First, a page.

published : 2023-11-15

Vatican Reaffirms 'Grave Sin' of Freemasonry, Catholics Prohibited from Joining World's Largest Secret Society

Freemasonry has been prohibited for Catholics since 1738, described as 'depraved and perverted' by Pope Clement XII

A photo of St. Peter's Basilica in Vatican City, taken with a Nikon D850

The Vatican's Dicastery for the Doctrine of the Faith (DDF) has issued a reaffirmation of the Catholic Church's teachings, declaring that both laity and clerics participating in Freemasonry are committing a 'grave sin.'

In a document released to the public on November 13th, Pope Francis and DDF Prefect Cardinal Victor Fernández expressed their strong opposition to participation in or affiliation with Freemasonry groups. The document cited the 1983 'Declaration on Masonic Associations' by Cardinal Joseph Ratzinger, later Pope Benedict XVI, emphasizing the inherent conflict between Catholic doctrine and Freemasonry.

According to the document, active membership in Freemasonry by a member of the faithful is forbidden due to the irreconcilability between Catholic teachings and the principles of the secret society. This prohibition also extends to any clerics enrolled in Freemasonry.

The call for clarification was made by Bishop Julito Cortes of the Philippines, who expressed concerns about the growing interest in Freemasonry within his country.

An image of Freemason regalia, showcasing the ceremonial attire and symbols, taken with a Canon EOS 5D Mark IV

Established in 1717, Freemasonry is known as the world's largest secret society, with millions of members spread across almost every country. While Freemasonry requires its members to swear oaths of secrecy, fellowship, and fraternity, it is important to note that they are not required to believe in any specific deity.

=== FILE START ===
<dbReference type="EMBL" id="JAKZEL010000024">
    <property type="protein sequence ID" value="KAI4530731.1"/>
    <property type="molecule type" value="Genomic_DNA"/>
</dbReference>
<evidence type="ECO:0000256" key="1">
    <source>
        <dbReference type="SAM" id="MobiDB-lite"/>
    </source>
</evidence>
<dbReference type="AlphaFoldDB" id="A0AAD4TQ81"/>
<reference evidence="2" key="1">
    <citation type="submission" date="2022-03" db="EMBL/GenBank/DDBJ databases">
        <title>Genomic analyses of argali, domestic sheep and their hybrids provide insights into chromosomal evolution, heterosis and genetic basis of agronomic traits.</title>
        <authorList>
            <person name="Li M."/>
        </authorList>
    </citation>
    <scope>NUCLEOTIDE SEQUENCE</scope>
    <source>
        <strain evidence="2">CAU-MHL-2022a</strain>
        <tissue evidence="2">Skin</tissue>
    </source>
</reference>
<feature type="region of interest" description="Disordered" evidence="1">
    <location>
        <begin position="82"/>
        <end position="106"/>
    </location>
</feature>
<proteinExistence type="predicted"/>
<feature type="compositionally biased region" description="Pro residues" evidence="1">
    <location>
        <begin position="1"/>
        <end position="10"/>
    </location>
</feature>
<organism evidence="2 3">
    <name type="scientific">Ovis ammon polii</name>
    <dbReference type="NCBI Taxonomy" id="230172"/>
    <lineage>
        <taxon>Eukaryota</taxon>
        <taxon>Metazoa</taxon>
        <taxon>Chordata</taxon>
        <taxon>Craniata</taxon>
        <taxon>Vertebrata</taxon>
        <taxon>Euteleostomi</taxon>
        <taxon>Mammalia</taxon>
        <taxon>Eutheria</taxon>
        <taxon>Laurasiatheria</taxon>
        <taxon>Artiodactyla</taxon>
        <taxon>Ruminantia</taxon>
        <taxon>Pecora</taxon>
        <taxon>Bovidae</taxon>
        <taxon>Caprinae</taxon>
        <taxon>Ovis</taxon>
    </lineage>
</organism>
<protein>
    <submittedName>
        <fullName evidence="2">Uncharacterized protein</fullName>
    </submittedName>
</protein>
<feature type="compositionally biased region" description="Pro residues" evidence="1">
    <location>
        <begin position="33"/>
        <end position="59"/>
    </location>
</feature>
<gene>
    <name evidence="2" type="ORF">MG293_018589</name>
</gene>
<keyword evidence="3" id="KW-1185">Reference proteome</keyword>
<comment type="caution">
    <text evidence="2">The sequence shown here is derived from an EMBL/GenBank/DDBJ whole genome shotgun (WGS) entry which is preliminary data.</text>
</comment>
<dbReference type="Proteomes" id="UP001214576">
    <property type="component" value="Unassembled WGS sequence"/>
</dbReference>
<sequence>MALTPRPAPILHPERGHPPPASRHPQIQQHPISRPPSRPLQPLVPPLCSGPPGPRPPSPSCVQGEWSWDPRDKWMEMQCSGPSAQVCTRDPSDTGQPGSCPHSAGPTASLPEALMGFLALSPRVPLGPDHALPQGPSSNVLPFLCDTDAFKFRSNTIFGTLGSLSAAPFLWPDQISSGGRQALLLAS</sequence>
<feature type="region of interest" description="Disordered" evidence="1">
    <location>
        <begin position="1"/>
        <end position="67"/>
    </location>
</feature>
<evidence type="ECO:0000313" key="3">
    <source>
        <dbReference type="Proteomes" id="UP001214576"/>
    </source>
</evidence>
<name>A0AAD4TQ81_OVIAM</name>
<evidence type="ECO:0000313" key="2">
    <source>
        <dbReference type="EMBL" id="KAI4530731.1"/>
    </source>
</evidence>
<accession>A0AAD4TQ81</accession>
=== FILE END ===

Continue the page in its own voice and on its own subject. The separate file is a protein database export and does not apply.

However, due to the deistic and non-Christian teachings about divinity embraced by Freemasonry, members of the Catholic Church are strictly prohibited from joining or affiliating with these groups. In addition to religious differences, the secretive nature and ritualistic practices of Freemason lodges have often led to accusations by Catholic leaders of idolatry and clandestine opposition to Christianity.

It is worth noting that not all Freemason associations are the same, as various rites, sects, lodges, and national bodies of Freemasonry possess different cultures and practices. Historically, the Catholic Church has been more aggressive in confronting Masonic bodies in continental Europe, where a more ideological tone is present. On the other hand, Freemasonry in the United States and the United Kingdom is reported to have a greater focus on social and professional aspects.

The Catholic Church's opposition to Freemasonry takes root in history, with Pope Clement XII declaring it 'depraved and perverted' in 1738 and making membership in the secret society an excommunicable offense. This negative judgment remains unchanged according to the 1983 document by Cardinal Ratzinger, which states that the principles of Freemasonry have always been considered irreconcilable with Catholic doctrine.

A portrait of Pope Francis, emphasizing the Vatican's reaffirmation on Freemasonry, taken with a Sony A7R III

In light of the reaffirmation from the Vatican, it is suggested that Philippine Bishops conduct catechesis accessible to the people in order to educate them about the reasons for the incompatibility between the Catholic Faith and Freemasonry.

In conclusion, the Catholic Church's stance on Freemasonry is clear: membership in Freemasonic associations is considered a grave sin, with prohibitions extended to both laity and clerics. As the Vatican underscores the incompatibility between Catholic doctrine and the principles of Freemasonry, the faithful are advised to abstain from participating or affiliating with these groups.